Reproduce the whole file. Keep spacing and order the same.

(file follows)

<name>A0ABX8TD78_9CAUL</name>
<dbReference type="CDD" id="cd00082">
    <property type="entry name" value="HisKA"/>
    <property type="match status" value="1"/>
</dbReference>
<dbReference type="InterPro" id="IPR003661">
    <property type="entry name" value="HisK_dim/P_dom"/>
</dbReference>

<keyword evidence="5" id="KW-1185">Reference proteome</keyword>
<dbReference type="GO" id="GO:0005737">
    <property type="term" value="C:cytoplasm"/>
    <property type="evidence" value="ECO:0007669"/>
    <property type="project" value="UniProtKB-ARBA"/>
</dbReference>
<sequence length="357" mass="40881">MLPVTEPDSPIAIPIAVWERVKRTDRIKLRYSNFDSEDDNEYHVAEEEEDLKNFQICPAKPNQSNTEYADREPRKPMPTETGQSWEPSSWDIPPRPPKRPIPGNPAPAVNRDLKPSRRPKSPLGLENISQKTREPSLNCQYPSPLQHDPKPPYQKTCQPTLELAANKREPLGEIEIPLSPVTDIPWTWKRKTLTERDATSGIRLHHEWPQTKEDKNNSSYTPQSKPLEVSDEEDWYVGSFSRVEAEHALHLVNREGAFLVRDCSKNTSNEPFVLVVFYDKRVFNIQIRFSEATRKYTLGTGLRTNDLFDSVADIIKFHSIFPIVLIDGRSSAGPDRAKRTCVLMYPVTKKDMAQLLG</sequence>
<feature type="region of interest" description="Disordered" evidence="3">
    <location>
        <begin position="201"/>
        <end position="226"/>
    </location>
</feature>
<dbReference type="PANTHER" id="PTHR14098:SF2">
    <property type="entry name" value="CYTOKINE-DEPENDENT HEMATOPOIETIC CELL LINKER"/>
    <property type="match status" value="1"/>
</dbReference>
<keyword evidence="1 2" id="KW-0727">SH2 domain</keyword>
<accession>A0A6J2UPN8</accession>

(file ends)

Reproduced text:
<name>A0ABX8TD78_9CAUL</name>
<dbReference type="CDD" id="cd00082">
    <property type="entry name" value="HisKA"/>
    <property type="match status" value="1"/>
</dbReference>
<dbReference type="InterPro" id="IPR003661">
    <property type="entry name" value="HisK_dim/P_dom"/>
</dbReference>

<keyword evidence="5" id="KW-1185">Reference proteome</keyword>
<dbReference type="GO" id="GO:0005737">
    <property type="term" value="C:cytoplasm"/>
    <property type="evidence" value="ECO:0007669"/>
    <property type="project" value="UniProtKB-ARBA"/>
</dbReference>
<sequence length="357" mass="40881">MLPVTEPDSPIAIPIAVWERVKRTDRIKLRYSNFDSEDDNEYHVAEEEEDLKNFQICPAKPNQSNTEYADREPRKPMPTETGQSWEPSSWDIPPRPPKRPIPGNPAPAVNRDLKPSRRPKSPLGLENISQKTREPSLNCQYPSPLQHDPKPPYQKTCQPTLELAANKREPLGEIEIPLSPVTDIPWTWKRKTLTERDATSGIRLHHEWPQTKEDKNNSSYTPQSKPLEVSDEEDWYVGSFSRVEAEHALHLVNREGAFLVRDCSKNTSNEPFVLVVFYDKRVFNIQIRFSEATRKYTLGTGLRTNDLFDSVADIIKFHSIFPIVLIDGRSSAGPDRAKRTCVLMYPVTKKDMAQLLG</sequence>
<feature type="region of interest" description="Disordered" evidence="3">
    <location>
        <begin position="201"/>
        <end position="226"/>
    </location>
</feature>
<dbReference type="PANTHER" id="PTHR14098:SF2">
    <property type="entry name" value="CYTOKINE-DEPENDENT HEMATOPOIETIC CELL LINKER"/>
    <property type="match status" value="1"/>
</dbReference>
<keyword evidence="1 2" id="KW-0727">SH2 domain</keyword>
<accession>A0A6J2UPN8</accession>